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Report on the European Ecospychology Society Conference
in Aosta Valley, Italy
Sept 29 - Oct 1, 2006

by Jorge Conesa-Sevilla


The recipe for the conference was simple: invite fifty or so students and professionals from many fields who are committed to, interested in, or curious about ecopsychology and let them interact with one another via meaningful and relevant activities for three days (poster sessions, keynote speakers, roundtable discussions in education, philosophy, and counseling as well as practical workshops). Choose an inspiring rural setting with modern facilities to make these interactions comfortable and educationally efficient with the option of partaking of an alpine landscape at a moment’s notice. Eat Italian mountain food and listen to music in the evenings. Invite participants to explore archeo-astronomy sites, visit the planetarium, and go on walks to an ancient hermitage. Be a friend, brother, sister, mother or father to somebody else.

Except for one misunderstanding about location with a fellow Canadian eco-ally (we apologize profusely!!), they came: from Greece, Uruguay, Italy, the United States, and UK. Buddhist nuns, educators, physical ed. instructors, psychologists, counselors, park
rangers and many other professionals were in attendance. They spoke French, Italian, English, Greek, Spanish, and with their collective wisdom, about the same ideas: How can eco-counseling better impact education? How can we utilize Italian parks for ecopsychological practices? How do we expand the healing circle to include more countries and the work of isolated eco-allies? How can we charter EES to other countries and persons so that grassroots efforts can blossom with the help of a mother organization? How do we create better connections with other ecopsychological organizations? How do we enlist the help of local authorities, the press, and politicians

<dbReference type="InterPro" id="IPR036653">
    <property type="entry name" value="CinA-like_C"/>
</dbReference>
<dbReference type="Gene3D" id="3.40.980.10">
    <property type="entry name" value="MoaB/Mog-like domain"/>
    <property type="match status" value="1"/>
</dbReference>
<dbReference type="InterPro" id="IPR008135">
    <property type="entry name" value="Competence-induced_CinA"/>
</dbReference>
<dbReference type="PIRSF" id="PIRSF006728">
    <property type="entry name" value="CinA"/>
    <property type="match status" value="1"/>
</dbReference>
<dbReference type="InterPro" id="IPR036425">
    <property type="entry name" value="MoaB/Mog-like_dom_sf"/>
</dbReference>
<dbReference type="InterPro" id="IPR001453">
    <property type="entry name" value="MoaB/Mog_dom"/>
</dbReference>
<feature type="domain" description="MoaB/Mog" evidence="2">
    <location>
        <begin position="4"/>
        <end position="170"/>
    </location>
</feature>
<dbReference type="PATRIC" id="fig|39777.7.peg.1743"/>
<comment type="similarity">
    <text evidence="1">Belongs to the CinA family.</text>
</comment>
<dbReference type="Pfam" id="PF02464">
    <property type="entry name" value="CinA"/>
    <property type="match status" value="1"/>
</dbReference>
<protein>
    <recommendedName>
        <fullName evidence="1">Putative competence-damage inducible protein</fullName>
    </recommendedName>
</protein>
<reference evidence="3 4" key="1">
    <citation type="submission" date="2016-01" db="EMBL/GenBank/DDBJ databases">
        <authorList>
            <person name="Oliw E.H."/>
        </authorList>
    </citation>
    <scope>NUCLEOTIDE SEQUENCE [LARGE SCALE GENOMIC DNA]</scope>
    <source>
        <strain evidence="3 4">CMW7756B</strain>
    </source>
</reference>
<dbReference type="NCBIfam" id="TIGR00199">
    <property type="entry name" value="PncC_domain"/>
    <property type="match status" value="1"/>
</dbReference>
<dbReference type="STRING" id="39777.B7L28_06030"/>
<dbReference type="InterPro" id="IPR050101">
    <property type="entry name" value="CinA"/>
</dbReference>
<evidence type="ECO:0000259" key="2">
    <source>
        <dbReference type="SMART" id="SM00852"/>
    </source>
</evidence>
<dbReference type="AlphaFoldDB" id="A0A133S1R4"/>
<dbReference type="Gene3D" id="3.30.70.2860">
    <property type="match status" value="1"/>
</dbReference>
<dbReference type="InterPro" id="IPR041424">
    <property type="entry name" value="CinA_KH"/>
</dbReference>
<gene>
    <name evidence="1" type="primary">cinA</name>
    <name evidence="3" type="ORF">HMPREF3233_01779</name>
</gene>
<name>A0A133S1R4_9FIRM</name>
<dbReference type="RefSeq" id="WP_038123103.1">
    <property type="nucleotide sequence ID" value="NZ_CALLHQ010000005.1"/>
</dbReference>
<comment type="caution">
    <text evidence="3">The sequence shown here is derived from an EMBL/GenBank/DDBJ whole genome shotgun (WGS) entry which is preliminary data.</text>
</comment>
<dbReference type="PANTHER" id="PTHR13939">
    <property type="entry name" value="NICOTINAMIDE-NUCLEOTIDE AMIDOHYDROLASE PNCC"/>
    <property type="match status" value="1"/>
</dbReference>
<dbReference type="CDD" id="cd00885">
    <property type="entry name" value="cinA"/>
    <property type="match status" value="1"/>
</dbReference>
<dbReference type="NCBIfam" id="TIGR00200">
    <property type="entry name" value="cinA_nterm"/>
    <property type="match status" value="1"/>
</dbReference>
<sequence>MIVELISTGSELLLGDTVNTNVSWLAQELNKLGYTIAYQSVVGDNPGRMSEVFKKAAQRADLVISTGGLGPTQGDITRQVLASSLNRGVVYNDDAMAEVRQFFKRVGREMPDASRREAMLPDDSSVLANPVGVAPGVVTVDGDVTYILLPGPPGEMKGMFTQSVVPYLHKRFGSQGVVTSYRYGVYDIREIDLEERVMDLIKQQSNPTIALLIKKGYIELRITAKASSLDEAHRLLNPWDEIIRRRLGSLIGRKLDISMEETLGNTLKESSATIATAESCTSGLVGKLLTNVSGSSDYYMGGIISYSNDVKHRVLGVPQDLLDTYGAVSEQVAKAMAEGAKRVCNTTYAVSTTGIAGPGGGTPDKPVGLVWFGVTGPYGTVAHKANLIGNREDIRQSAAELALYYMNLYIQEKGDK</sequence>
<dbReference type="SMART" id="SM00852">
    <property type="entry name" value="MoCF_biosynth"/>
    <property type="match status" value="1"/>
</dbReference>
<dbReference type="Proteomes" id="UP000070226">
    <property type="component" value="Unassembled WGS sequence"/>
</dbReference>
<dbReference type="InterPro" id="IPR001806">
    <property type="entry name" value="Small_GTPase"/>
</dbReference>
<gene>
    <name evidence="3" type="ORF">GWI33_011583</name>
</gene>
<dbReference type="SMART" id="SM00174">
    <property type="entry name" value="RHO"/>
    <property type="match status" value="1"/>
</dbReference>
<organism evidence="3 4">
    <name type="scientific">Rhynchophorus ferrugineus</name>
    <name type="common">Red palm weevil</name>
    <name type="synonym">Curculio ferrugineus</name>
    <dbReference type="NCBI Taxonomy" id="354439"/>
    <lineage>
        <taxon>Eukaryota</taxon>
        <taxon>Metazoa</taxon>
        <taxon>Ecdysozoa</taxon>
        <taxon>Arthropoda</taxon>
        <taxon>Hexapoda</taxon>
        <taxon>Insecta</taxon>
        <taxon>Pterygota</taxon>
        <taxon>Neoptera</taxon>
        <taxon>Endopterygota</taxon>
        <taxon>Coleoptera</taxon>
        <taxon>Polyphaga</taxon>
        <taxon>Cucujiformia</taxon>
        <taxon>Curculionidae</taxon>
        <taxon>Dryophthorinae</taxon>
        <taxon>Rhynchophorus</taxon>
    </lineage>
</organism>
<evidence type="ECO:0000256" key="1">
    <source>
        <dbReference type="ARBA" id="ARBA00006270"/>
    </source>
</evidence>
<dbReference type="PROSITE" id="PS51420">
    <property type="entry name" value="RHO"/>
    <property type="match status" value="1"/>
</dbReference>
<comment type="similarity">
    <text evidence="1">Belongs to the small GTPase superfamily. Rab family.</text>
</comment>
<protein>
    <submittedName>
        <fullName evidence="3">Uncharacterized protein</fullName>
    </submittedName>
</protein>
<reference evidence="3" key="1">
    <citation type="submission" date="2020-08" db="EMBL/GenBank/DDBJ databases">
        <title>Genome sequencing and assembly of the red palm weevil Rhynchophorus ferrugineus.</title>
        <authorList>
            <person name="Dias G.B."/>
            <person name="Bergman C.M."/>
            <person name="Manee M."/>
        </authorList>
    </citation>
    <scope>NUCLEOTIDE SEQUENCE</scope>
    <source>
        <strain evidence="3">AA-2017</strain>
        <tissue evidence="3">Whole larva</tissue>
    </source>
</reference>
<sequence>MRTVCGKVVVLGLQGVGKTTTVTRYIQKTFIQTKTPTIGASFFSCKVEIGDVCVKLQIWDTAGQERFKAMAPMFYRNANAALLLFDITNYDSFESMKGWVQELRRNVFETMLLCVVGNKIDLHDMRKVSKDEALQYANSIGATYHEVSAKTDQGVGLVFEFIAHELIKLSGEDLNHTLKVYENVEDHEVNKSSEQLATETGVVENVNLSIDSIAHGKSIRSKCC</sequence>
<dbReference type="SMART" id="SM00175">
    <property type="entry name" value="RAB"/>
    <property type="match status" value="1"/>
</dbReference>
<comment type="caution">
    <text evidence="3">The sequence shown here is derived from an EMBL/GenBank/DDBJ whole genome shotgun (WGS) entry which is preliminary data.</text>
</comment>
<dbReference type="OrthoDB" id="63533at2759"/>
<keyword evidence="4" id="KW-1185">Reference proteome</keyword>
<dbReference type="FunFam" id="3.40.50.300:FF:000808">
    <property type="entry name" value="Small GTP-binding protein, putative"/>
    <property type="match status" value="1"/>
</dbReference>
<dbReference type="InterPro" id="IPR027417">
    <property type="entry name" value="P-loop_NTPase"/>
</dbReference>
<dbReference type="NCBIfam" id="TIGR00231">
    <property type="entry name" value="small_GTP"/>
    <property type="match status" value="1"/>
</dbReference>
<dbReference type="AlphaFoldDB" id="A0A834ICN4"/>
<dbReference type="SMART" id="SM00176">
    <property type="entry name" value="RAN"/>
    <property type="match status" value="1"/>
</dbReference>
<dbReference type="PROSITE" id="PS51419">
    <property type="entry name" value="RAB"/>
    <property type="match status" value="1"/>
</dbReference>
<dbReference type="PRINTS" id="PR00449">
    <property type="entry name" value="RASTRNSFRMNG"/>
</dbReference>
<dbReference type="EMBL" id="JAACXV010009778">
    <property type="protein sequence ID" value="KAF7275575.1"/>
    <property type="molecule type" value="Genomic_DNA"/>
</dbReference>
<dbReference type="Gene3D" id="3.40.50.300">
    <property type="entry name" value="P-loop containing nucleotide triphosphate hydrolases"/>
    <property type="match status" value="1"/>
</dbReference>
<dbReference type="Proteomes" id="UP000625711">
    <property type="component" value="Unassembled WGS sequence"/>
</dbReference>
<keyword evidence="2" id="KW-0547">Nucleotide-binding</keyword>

to implement this healing? Meanwhile, with the questioning we also learned and discussed specific ecopsychological practices and therapies.

In between these sessions there was food: homemade Italian pizza cooked in an outside oven, hunting for mushrooms and using them in a simple pasta dish, or sampling a dozen cheeses and local wines. When sleep came it came fast and sweet under the alpine stars—which are the same stars for half of the planet but for those three nights were particularly brilliant, almost announcing a birth.

First there were ten and now there are fifty or more EES members. The unanimous desire was to convene in another conference two years from that October date. Ideas were volunteered to host the second EES conference in a convent near Rome, or in Greece, or even as far away as Uruguay. The fifty are adamant that they will bring another fifty. The fifty in attendance made a sacrifice of time away from their
families, a monetary sacrifice, but are unanimous in their knowledge that in these desperate times it is our collective actions and organizing that could help tilt the balance toward sanity. In the midst of planetary and psychological turmoil we are a family
among many others keeping our children safe and promoting the type of parental practices (human-growth practices) that can assist others in ecopsychological
becoming. At the very least, we are acting like a safe house for when the world returns to its sense.

Let’s expand the healing circle, wherever we are, whatever we do.



European Ecopsychology Society

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